Friday, 02 December 2016 14:03

Diversity Intelligence: Drawing People Towards You Through Awareness

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Todays’ project management leaders feel constant pressure to ... 

innovate and position their products, services, and teams more creatively than ever before.

However, in our highly diverse workplaces, diversity intelligence is critical to success. Leaders who leverage diversity to develop, motivate and empower people to achieve extraordinary results aren’t acting randomly. By aligning diversity intelligence (DI) with leadership strategies and communication practices to ensure a truly collaborative, inclusive and engaging work environment, we can inspire our high performance teams and improve our project success.

The Impact of Workplace Diversity

The world is shrinking every day. Globalization means companies from virtually anywhere can sell to customers from virtually anywhere, and local markets continue to become more and more cosmopolitan due to immigration. Target demographics are changing, and organizations that ignore those changes will one day find themselves without clients or anyone to sell to. However, to stay relevant, businesses must do more than simply cater their project, programs, products and services to these increasingly diverse demographics. In fact, it's unlikely they can even do that successfully without fostering workplace diversity.

What is Workplace Diversity?

To improve our diversity intelligence, we must first understand workplace diversity. Diversity means understanding that each individual is unique, and recognizing our individual differences. Diversity extends beyond race or ethnicity, religion, culture or newcomer status to include factors such as geography, language, politics, gender, beliefs, economic status, abilities, skills and interests.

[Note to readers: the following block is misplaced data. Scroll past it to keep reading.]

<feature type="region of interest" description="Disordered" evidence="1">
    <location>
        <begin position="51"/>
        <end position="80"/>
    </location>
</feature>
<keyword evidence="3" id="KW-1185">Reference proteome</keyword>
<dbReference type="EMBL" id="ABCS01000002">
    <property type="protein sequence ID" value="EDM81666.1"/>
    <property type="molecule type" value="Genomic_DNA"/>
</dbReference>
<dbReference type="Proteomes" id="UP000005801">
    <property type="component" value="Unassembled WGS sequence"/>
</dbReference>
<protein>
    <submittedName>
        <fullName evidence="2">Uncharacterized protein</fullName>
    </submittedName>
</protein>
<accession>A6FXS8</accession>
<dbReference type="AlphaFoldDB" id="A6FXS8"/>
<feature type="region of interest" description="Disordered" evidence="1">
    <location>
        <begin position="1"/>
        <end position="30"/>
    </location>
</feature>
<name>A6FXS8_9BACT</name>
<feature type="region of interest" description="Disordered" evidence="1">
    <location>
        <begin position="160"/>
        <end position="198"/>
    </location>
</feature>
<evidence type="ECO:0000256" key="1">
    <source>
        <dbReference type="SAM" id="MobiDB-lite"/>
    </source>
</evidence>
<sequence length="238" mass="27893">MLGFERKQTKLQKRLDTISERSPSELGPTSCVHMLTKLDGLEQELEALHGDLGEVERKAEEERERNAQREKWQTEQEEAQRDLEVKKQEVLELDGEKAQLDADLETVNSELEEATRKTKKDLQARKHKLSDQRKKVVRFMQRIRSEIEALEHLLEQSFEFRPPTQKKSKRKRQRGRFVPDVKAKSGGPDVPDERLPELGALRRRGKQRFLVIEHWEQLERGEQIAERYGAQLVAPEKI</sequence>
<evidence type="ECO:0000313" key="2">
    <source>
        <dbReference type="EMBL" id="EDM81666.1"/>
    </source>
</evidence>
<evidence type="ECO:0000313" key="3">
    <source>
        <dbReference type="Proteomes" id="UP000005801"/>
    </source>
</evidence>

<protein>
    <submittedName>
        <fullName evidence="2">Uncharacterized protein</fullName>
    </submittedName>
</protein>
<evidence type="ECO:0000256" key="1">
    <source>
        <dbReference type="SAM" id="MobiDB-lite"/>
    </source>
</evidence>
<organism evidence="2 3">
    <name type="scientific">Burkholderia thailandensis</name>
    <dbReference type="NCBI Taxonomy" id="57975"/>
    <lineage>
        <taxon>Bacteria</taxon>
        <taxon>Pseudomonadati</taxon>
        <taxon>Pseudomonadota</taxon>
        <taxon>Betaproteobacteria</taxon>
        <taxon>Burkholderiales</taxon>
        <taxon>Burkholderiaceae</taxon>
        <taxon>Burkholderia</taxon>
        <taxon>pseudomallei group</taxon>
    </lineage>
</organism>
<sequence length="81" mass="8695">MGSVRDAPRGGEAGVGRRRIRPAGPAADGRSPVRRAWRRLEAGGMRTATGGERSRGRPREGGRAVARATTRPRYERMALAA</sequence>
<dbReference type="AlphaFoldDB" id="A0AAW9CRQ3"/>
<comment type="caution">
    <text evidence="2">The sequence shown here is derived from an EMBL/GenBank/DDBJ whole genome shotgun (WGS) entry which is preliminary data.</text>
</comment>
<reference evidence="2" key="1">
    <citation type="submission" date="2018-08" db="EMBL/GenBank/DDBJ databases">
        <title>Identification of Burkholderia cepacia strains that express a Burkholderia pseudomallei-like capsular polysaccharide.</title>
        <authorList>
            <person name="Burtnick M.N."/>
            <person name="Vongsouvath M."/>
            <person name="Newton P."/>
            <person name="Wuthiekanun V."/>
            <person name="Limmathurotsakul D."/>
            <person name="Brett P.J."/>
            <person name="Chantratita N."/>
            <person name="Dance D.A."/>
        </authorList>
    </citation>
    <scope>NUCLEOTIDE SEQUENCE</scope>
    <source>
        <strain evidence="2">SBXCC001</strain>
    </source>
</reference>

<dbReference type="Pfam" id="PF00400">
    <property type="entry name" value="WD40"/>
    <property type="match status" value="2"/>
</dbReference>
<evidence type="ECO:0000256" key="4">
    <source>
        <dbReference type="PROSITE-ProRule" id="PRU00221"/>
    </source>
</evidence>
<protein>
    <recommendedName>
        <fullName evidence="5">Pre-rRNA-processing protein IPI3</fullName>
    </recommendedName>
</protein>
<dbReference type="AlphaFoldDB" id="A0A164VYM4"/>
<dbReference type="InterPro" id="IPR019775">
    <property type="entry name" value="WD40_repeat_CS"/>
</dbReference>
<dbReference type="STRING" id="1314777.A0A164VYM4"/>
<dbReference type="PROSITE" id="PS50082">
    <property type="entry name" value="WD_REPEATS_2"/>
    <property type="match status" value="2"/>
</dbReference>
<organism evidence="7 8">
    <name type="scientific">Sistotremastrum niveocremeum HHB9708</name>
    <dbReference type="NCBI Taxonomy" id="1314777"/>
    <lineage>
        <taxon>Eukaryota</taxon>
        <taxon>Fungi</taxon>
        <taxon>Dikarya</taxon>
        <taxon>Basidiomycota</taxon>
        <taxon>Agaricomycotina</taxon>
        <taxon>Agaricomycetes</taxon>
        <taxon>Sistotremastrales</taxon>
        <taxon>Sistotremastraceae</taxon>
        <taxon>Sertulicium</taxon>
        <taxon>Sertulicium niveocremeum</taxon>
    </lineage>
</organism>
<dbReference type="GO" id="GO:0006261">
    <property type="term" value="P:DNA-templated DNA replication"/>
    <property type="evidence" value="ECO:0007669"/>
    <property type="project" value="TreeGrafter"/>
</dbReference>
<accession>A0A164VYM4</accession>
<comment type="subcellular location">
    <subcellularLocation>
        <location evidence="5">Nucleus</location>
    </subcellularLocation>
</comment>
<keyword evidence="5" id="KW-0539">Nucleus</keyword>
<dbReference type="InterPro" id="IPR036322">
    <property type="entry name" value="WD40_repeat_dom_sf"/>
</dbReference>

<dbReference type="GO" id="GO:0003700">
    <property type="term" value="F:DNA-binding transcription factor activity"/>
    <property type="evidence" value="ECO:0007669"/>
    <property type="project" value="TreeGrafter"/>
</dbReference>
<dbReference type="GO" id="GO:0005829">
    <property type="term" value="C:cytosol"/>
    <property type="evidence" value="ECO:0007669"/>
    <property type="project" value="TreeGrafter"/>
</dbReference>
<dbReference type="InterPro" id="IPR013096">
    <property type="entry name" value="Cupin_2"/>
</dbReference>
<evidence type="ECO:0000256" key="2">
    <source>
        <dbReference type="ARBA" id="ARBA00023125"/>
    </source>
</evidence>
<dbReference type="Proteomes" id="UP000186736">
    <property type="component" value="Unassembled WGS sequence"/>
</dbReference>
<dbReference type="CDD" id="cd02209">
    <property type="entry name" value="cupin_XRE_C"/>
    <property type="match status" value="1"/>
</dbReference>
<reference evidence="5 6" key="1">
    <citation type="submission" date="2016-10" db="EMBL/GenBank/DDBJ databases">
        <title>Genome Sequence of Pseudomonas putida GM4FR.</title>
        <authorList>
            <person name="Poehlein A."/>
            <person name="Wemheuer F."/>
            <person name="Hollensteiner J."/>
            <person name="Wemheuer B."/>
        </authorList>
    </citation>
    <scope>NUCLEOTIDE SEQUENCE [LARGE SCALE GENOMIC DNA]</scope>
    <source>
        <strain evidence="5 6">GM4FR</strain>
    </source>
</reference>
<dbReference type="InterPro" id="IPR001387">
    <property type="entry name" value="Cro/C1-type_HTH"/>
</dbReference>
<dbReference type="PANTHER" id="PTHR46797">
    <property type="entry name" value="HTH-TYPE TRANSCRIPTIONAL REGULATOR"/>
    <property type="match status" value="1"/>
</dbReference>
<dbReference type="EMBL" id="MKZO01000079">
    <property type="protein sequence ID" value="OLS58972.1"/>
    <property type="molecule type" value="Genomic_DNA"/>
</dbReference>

A diverse workplace reflects our communities. Diversity is actually rooted in merit and in the appreciation of differences. It focuses on finding the right candidate for the right job regardless of (not because of) his or her ethnicity, religion, nationality, gender, sexual orientation, certain physical/mental abilities, marital status, education, and socioeconomic status – and then leveraging the various benefits that come with having a diverse workforce.

What is Diversity Intelligence?

It is about understanding each other and moving beyond simple tolerance to embracing and celebrating the rich dimensions of diversity contained within each individual. The concept of diversity intelligence encompasses acceptance and respect. It is the exploration of our differences in a safe, positive, and nurturing environment.

By integrating workers from culturally diverse backgrounds into their workforce organizations become much stronger and their project success rate improves. Diversity intelligent project management leaders ensure that diversity is an integral part of the business plan, essential to successful projects, programs, products and increased sales. This is especially true in today’s global marketplace, as organizations interact with different cultures and clients.

Benefits of Workplace Diversity

Workplace diversity can make organizations and teams more productive and profitable. They also bring differences that we must understand and embrace for those benefits to be realized. Among the advantages of diversity in the workplace are: better problem solving, higher productivity, better employee relations, new language skills, better client insight, and new processes.

  1. Better problem solving comes when different people bring different attitudes and experiences to the table. This helps project teams avoid groupthink, provides deeper insight on issues, and challenges people to think outside the box. There is no one best answer to any question--the more ideas you can obtain from different people, the more likely you are to develop a workable answer.
  2. Higher productivity occurs exponentially when people of all cultures pull together towards a single inspiring goal. Studies show that the more an organization's staff reflects its demographics, the better its bottom line and program success. That's because the people within the organization have a better understanding of their target audience.